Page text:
Food is in the news these days, and it’s a surprisingly controversial topic. The biggest problem with food — as I see it — is that there isn’t enough of it for everyone. Perhaps the biggest news is the fight over labeling foods containing GMOs — Genetically Modified Organisms — and how major food conglomerates are generally against this labeling.
I have a relationship with food like most people; I love to eat. My parents always — ALWAYS — did their best for me and my brothers, but by the time I was old enough to understand much, we were poor. My folks – both of them — were decent cooks, and I grew up, like so many of my generation, with the “clean your plate” mandate. We never went hungry when I was a kid, but we often had to do without other things.
My parents were also big on trying exotic foods. Exotic to them usually meant Italian or Chinese, but that was life in small town Wisconsin in the 60s and 70s. They instilled in me the value of trying new things, for which I am eternally grateful. Today there are very few foods I will not try, and even fewer that I refuse to eat at all. Though there are some things I wouldn’t choose on my own, if they are served to me while I am a guest in someone’s home I will eat them without discomfort or complaint.
With all this in mind, I’d like to talk for a moment about vegetarians. Frankly, I know a good many people who worship at the temple of meat, and while I’m happy for them that they enjoy it so much, I also have concerns. Too much meat can lead to health complications, the least of which is obesity. Humans evolved to be omnivores, hunting and gathering what we could during the earliest days of human development. Having a balanced diet is really the best option to maintain a healthy digestive system, and numerous medical studies have shown that cutting back a bit on meat helps this.
I admire vegetarians. I am not really one myself, but I try to include more meals in my diet that are without meat. I rarely eat beef much — usually relying on chicken or pork — though I do enjoy the occasional hamburger or prime rib. There are numerous reasons for a person to become a vegetarian, the most compelling of which is probably that raising cattle is very costly in resources. At a time when we increasingly can’t feed everyone on the planet any more, it’s vastly more efficient to feed people rather than cows. In one study, scientists determined that with the grain fed to livestock annually, we could feed 800 million people. Seems a fairly compelling argument to me.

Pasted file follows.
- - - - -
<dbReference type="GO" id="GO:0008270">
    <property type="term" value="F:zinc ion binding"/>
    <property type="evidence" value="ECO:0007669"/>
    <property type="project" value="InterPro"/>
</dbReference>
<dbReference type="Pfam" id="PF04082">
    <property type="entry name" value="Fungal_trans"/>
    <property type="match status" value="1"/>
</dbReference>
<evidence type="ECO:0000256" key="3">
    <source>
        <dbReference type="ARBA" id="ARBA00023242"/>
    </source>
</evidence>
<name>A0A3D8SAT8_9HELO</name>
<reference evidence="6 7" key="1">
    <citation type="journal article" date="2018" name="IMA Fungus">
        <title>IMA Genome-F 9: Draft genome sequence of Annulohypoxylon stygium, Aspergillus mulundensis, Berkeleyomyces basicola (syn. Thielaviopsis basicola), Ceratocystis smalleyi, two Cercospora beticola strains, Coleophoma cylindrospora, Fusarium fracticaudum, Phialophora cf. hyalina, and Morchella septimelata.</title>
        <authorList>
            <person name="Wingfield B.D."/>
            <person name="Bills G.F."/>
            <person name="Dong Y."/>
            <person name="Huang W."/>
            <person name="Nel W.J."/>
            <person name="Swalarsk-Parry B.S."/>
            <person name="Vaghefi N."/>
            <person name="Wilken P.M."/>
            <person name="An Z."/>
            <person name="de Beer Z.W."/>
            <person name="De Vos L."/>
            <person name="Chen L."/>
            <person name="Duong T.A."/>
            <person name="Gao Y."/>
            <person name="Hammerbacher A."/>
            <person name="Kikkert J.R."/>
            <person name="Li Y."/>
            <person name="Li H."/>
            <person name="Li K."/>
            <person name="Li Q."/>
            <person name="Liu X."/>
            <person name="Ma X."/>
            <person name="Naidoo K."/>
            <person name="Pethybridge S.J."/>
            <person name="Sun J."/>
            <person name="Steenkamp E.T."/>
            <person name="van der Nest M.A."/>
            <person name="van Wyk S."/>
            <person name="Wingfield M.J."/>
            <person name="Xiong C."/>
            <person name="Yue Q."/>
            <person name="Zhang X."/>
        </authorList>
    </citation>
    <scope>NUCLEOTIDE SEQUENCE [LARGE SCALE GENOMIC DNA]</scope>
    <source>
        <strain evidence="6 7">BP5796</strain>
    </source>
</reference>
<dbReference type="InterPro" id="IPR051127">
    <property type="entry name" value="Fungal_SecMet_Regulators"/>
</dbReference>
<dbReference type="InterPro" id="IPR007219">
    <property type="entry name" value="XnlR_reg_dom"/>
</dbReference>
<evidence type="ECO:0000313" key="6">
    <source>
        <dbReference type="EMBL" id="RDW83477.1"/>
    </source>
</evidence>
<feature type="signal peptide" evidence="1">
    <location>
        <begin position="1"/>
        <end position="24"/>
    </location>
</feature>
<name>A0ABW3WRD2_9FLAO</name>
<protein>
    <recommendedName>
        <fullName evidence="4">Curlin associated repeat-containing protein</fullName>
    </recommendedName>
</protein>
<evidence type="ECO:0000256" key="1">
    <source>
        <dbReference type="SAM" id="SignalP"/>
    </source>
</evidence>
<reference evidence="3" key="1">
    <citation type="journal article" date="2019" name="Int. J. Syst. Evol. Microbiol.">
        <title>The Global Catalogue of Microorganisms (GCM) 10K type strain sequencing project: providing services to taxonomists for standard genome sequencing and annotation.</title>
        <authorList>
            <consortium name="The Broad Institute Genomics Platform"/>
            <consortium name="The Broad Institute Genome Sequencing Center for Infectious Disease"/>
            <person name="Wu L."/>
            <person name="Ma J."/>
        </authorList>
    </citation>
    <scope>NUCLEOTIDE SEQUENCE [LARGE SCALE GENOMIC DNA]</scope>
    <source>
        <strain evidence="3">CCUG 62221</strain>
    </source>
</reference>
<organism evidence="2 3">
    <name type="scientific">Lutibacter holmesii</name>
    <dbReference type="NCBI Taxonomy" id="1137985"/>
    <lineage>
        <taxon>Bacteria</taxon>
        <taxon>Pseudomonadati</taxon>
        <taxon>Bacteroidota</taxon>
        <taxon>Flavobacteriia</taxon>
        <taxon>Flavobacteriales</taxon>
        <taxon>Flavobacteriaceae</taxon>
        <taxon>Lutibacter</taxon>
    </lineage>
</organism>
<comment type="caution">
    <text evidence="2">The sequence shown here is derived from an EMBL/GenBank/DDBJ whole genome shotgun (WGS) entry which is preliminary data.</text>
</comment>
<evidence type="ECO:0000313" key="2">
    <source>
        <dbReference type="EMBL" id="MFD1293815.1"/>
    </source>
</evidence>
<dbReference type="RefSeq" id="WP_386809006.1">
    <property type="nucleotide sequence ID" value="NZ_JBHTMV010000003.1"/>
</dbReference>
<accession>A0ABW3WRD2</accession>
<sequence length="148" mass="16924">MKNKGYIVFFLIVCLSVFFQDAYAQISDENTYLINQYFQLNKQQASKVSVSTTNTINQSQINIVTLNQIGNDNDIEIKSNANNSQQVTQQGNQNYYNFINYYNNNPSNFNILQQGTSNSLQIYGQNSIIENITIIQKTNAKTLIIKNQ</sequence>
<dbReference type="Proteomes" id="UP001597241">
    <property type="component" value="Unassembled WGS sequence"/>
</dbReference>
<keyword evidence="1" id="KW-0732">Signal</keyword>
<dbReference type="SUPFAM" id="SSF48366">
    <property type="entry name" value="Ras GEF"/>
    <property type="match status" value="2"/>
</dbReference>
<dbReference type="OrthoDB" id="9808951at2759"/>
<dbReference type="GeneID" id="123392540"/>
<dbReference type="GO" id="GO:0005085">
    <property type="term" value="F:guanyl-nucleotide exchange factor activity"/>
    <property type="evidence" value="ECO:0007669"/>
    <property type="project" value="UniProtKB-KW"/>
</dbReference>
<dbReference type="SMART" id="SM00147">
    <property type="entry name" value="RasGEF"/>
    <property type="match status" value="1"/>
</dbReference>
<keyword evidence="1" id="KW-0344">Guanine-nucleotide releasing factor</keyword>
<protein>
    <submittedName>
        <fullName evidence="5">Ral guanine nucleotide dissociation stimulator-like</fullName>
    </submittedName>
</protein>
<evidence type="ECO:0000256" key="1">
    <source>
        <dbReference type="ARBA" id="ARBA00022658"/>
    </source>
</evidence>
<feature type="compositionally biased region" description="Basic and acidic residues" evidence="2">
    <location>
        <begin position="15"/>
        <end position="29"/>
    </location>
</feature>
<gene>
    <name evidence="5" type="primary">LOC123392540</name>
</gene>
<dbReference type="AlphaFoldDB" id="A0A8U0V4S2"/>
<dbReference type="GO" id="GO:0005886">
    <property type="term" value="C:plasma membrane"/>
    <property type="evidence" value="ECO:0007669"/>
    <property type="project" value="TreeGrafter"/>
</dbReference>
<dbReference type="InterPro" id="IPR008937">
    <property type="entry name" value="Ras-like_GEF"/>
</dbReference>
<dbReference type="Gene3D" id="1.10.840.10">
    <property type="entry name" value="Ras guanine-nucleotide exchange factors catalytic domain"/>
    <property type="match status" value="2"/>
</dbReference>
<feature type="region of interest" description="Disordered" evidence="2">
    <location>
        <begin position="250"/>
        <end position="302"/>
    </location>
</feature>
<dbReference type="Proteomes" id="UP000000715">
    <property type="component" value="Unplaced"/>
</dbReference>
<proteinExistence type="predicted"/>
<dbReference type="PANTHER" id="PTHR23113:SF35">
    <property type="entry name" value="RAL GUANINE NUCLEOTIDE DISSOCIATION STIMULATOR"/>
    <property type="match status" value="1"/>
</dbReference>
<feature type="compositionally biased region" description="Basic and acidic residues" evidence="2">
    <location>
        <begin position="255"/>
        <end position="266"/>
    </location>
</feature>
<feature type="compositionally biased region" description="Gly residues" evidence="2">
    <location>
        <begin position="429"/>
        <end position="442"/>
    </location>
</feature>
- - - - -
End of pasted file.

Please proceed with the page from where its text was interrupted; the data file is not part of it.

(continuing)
Some have argued that GMOs are the answer to our food problems. I disagree. Look, there has been a lot of talk about how anti-GMO folks would have us return to the stone age, and are luddites ignoring centuries of selective breeding, etc. MY biggest concern with GMOs is twofold. First, plants are being bred to be resistant to the effects of more and more toxic pesticides. Human beings are undergoing no such resistance breeding, so those toxins are already finding their way into our systems. What are the consequences of that? We don’t know.
My second issue with GMO organisms comes from the Law of Unintended Consequences. I’ll give you an example: GMO salmon, produced by AquaBounty Technologies, has been engineered to grow fast. It’s taken decades, but they were finally approved as safe for both human consumption and for the environment by the FDA in 2015. While I’m not so concerned about the ‘human consumption’ part, I harbor deep dread for the ‘safe for the environment’ part. These fish grow very fast. It will be no time at all before they out-compete everything else in their environment, which will lead to mass extinctions of other species. There have been assurances that the redundant obstacles to these farmed fish escaping are foolproof, but there is no such thing as an unsinkable ship, or a fool-proof plan: eventually some of them will escape, with dire consequences for all other fish. Also, farmed fish are less safe for human consumption by the very fact that the fish are held in large concentrations. This is necessary for efficiency and profit, but exposes the fish much more readily tothe rapid spread of disease and infections, requiring strong doses of anti-boiotics to be used. We’re already seeing the effects of the overuse of antibiotics, as resistant strains of lethal diseases are growing more common throughout the world.
History is littered with people introducing new species to an environment without any thought or consideration. Cane Toads and hundreds of other species of plants and animals, introduced to new environments either intentionally or by accident, have had severe effects on the biodiversity of the regions into which they were transplanted.
In our rush to create new and better plants and animals to serve our needs, I fear we are not taking the time to analyze the potential side-effects. Perhaps the future will prove me wrong; I certainly hope so, but the odds are against it. And while it may be fiction, Jurassic Park has a thing or two to say about the subject — things that are both relevant and highly cautionary.